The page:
Not so Hot: Samberg vehicle crashes, but doesn't quite burn

Hot Rod

on August 03, 2007 by Chad Greene
There's a scene in Hot Rod in which the titular moped daredevil tries to raise the money needed to finance his biggest stunt ever—jumping 15 school buses, exactly one more than Evel Knievel's personal best—by screening a homemade documentary of his exploits. But what appears to be a soaring triumph, especially after the box office receipts push him past his $5,000 goal, comes crashing down around him when the audience begins to laugh—loudly—at the footage.

Sitting through a screening of Hot Rod would likely be a similar gut-check moment for Andy Samberg, the rising Saturday Night Live star who plays Rod, as most audiences will have the opposite reaction to the one described above. The laughs are few and far between in Samberg's first feature, which—like all-too-many SNL star vehicles—crashes because it attempts to stretch a single sketch's worth of material into a full-length film.

The concept this comedy is based on is especially slight: Clinging to an infantile fantasy that his dearly departed dad was a key member of Knievel's crew, Rod rides around his blue-collar neighborhood performing unsuccessful jumps that fail to impress the local kids, let alone his strict stepfather Frank (Ian McShane). Besides becoming a stuntman, Rod's only ambition in life is to prove his manhood by beating the fearsome Frank in a fair fight. Which makes it all the more implausible when the man who spends his evenings effortlessly tossing Rod into—and through—walls suddenly announces that he'll drop dead without a $50,000 heart transplant that their insurance company won't pay for. Declaring “I'd rather die than live in a world where I can't kick your ass,” Rod sets out to risk his life in order to raise the cash to save Frank's.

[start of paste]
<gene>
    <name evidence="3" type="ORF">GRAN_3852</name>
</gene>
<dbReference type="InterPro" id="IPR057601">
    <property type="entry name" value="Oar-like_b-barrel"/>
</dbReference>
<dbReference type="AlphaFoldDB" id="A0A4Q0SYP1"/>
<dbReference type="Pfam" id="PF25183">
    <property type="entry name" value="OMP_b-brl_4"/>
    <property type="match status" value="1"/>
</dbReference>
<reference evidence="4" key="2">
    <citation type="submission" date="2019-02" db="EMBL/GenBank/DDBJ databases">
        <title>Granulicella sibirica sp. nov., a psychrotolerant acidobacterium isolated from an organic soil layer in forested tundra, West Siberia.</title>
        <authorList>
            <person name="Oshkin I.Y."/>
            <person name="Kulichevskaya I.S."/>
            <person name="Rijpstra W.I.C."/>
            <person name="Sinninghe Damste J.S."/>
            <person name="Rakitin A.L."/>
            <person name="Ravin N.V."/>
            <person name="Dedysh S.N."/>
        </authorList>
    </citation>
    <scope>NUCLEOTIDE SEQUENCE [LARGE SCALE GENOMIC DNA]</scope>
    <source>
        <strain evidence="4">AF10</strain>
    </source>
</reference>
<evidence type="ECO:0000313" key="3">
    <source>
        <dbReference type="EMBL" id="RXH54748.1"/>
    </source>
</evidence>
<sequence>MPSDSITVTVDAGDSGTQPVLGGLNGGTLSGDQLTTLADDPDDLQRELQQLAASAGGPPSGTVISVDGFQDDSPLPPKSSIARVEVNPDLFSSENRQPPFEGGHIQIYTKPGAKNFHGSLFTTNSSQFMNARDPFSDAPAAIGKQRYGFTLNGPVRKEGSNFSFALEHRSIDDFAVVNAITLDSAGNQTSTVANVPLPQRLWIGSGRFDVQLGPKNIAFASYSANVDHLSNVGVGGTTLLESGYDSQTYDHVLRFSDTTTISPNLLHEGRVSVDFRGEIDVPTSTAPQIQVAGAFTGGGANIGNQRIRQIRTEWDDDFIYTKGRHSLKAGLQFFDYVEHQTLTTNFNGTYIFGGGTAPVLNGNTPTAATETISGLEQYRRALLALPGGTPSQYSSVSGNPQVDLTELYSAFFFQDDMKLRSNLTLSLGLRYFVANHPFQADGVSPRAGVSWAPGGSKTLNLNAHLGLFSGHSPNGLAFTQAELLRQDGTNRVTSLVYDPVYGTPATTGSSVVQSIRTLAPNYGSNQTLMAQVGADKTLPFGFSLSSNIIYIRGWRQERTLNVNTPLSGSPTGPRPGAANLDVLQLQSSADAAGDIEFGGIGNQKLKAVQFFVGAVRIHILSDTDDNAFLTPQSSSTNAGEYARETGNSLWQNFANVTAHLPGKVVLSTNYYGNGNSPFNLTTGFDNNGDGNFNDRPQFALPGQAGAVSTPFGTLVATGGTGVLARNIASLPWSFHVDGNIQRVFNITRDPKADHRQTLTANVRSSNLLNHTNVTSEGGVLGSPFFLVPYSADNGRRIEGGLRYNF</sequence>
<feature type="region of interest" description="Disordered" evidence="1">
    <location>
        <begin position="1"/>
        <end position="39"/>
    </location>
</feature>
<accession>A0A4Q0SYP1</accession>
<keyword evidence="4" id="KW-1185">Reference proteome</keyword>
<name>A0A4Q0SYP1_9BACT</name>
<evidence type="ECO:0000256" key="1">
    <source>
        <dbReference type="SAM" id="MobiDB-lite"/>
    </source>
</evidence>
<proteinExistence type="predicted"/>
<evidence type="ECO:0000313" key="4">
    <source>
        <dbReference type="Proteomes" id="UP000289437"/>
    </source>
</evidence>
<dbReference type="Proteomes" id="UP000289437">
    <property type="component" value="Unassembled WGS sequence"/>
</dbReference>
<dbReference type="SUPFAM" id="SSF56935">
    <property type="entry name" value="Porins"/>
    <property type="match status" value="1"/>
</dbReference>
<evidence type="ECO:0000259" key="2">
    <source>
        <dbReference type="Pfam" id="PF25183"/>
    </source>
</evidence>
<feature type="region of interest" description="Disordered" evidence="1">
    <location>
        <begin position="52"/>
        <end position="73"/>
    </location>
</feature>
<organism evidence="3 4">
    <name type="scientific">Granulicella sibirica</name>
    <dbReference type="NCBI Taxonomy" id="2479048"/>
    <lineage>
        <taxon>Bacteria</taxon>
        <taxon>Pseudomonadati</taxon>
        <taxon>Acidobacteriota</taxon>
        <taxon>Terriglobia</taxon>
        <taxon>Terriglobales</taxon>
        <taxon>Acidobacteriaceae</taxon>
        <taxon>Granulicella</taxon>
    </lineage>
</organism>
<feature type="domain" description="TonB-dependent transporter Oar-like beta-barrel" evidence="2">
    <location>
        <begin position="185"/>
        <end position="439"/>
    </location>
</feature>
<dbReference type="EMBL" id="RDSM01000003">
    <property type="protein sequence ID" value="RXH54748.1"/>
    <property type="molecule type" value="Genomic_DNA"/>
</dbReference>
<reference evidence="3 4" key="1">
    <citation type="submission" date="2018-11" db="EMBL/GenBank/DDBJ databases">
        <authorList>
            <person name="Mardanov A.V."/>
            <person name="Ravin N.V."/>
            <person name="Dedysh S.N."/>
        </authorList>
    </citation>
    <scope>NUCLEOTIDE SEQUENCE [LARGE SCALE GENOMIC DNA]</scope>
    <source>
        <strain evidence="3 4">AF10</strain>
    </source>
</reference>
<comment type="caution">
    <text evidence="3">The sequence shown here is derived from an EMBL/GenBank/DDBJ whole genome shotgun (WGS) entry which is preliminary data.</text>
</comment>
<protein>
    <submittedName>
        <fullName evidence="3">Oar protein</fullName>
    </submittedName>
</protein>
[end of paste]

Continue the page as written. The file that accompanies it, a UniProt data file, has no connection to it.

What follows is a charge down the ramp to manhood that's about as authentic as the manmade moustache that Rod plasters on his upper lip before each and every stunt attempt—a reflection of his belief that “all great men have moustaches.” Frank, however, points out that “real men grow them.” Like its namesake's faux facial hair, Hot Rod is an ultimately unconvincing attempt at imparting a fresh face with a comedic maturity that the promising Samberg hasn't yet attained.

Before landing gigs on SNL, Samberg, director Akiva Schaffer and co-star Jorma Taccone earned notoriety by posting silly songs and shorts on their site, and the funniest bits in Hot Rod —such as a dialogue exchange between Samberg and Taccone consisting entirely of the words “cool beans” that morphs into a snippet of improbable, impromptu hip-hop—seem better suited to lives as hastily produced-and-posted viral videos.

Just how little the rest of a talented cast that also includes Isla Fisher and Sissy Spacek has to work with here is symbolized by the scene in which Arrested Development alum Will Arnett, playing Fisher's inarticulate ass of a boyfriend, has to breathe life into an emotional entreaty constructed of combinations of exactly three words: “no,” “babe” and “wait.”

Maybe Samberg should have taken that last word, in particular, to heart.
Distributor: Paramount
Cast: Andy Samberg, Ian McShane, Sissy Spacek, Jorma Taccone, Bill Hader, Danny McBride, Isla Fisher, Will Arnett and Chris Parnell
Director: Akiva Schaffer
Screenwriter: Pam Brady
Producers: Lorne Michaels and John Goldwyn
Genre: Comedy
Rating: PG-13 for crude humor, language, some comic drug-related and violent content
Running time: 83 min.
Release date: August 3, 2007
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